Table 1.  Differences between organization learning and learning organisation. Source adapted from Argyris & Schon (1996); Smith (1997); Tsang (1997)

Learning organisation definitions give a clear understanding of elements and steps organisation need to follow in order to become a learning organization. Acquiring knowledge (Garvin, 1993) and innovation (Lessem, 1990) in order to survive and succeed in rapidly changing environment (Argyris &Schon, 1978) (Dodgson, 1993). In addition, culture creation (Stahl et al (1992), sustain and give confidence to employee to learning continuously (Senge, 1990) critical thinking and risk taking with new idea (Pedler et al, 1991) allowed mistakes (Handy, 1992) value employee contributions learn from experience and experiment (Senge, (1990) disseminate the new knowledge throughout the organisation for incorporation into day- to- day activities (Ross, 1992). Peters & Waterman (1980: 110) said “excellent company is learning organisation”, and also highlighted that learning company make learning central process.

Stahl et al., (1992) explained the influence of learning organization in the process of strategy creation, structure and culture.  Argyris and Schon (1978) stressed quick responds to changes in the internal and external environments by detecting and correcting errors in organisational theory in use, and analyse the results of inquiry (double loop learning). According to  Field and Ford (1995), Pedler et al (1991), Redding and Catalanello (1994), Senge (1990) and Watkins and Marsick (1993) view the concept of a learning organisation has emerge in recent years to take account of many of these changes. But on the other hand, De Geus (1988) argue that, companies do not learn and adapt very quick.
Pearn et al (1995) stressed the continuously adaption to an increasingly unpredictable future. Revans (1982) argued that learning in an organisation must be equal or greater than the rate of changes of environment, L=C or L>C. In this contest and (Stata, 1989) emphasis the capacity of organisation to learn, learning organisation become the only sustainable source of competitive edge.

 Senge (1990) stress the importance of learning as a whole organisation, organisation learning is crucial to future success a survival, and also stressed that some organisation learn better than others. Senge (1990) and Karash (1995) stated a learning organisation as one which continually expanding its capacity to create its future. Whereas, Pedler et al.,(1991)  highlighted the importance of providing learning opportunities for all employees. Senge (1993) focus on expanding capacity whereas Pedler (1991) highlighted continual self-transformation. In addition, Pedler et al. (1992) stated learning organisation is a vision of what may be possible. It happens only as a result of learning at the whole organisation level. They defined learning  company as “... an organisation that facilitates the learning of all its members and consciously transforms itself and its context” (Pedler et al., 1992:3).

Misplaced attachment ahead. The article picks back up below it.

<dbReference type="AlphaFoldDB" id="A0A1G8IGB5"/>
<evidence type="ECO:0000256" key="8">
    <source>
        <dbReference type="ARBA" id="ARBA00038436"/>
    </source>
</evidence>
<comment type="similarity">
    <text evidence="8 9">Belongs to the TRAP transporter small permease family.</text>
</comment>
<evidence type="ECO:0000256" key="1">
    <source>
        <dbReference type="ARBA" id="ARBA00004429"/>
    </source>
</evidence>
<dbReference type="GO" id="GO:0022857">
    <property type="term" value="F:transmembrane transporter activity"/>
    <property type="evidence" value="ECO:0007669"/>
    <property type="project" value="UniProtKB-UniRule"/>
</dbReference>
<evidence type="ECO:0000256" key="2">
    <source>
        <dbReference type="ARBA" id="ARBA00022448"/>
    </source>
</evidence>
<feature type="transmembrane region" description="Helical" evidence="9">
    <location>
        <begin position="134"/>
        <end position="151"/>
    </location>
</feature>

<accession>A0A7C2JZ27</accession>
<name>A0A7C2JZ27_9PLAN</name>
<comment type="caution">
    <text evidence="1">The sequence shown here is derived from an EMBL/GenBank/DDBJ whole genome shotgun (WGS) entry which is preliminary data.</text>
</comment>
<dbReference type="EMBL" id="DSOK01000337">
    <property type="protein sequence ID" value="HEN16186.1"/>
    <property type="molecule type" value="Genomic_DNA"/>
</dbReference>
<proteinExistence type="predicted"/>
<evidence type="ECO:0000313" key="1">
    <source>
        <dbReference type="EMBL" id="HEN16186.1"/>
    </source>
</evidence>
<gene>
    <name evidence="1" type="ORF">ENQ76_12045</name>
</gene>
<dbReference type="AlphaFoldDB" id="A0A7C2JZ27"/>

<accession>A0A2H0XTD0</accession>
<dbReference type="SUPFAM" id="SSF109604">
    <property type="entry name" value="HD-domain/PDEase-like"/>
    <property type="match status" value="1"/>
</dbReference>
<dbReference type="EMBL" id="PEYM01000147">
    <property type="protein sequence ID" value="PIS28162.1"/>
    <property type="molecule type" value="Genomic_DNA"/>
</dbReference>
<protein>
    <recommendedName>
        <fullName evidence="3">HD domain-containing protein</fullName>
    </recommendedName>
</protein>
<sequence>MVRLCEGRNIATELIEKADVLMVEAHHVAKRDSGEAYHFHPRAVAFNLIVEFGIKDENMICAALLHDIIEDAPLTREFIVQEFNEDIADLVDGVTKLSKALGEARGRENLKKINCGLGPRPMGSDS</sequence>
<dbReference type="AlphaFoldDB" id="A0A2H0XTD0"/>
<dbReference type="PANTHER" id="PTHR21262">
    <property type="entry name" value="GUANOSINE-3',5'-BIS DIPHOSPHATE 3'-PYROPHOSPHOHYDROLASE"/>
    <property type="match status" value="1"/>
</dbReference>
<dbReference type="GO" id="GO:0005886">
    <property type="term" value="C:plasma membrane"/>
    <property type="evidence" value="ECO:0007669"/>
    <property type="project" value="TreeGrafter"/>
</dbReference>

Similarly, Watkins and Marsick (1992) theory argued that learning organizations are characterized by total employee involvement in a process of collaboratively conducted, collectively accountable change directed towards shared values or principles. Thurbin (1994) stressed into importance of learning of all its individual members. Argyris (1990) LO encourage double loop learning deep analyse process.  

Although the environment relationship theories have different views (Yeo, 2005; Daft and Weick, 1984; Hitt, 1996; Hedberg, 1981 as cited in Dixon, 1999) explain learning organisation as a centred process in continuous rapidly changing environment. However, Dixon (1994) theory brings out the intentional use of learning process at individuals, groups and whole system levels to transform organisation in order to satisfy its stakeholders. Peter & Waterman (1980) arguably, emphases up on customer to the exclusion of other stakeholders. 

Alternatively, Garvin (1993) has pointed some elements or characteristics of LO such as skilled creating, transferring knowledge and modifying behaviour and reflection. This definition is helpful because it provides some insights into what a LO looks like but does not address why LO is important and in which levels will be involved in learning. Garvin’s (1993) work is essentially prescriptive but has been criticized by Pearn et al. (1995) and Pedler et al. (1991) as practitioners. However, Garcarz (2003) has pointed this  learning organisation is commonly found in fast moving and sometime living into turbulent and fast changing environment (De Gues, 1998) clarify that all these changes are accelerating competitive threats as a result of globalisation. Leonard and Barton (1992) stressed knowledge creation, collection and control. But (Dodgson, 1993) argue this developing strategy and structure to facilitate and coordinate learning in rapidly changing and conflictual circumstances. However, Denim (1986) as a radical of the Total Quality of Management (TQM) emphasizes the role of managers in managing and organizing and he comes up with 14 point which fit perfectly with the learning company. 

Mintzberg et al (1998:228) argue this the LO exist mostly for good reasons, but it is no universal for anything. This is criticised by Pedler and Aspinwall (1998) by stressing the pressure to learn and respond to change is grater in public sectors as a consequence all companies should be a learning company.  Garcarz (2003) states this learning organisation is one that recognises the whole workforce needs opportunities to lean. But, Garratt (1990) highlight willingness to accept that learning occurs continuously at all levels of organisations and need to flow freely to where it is needed.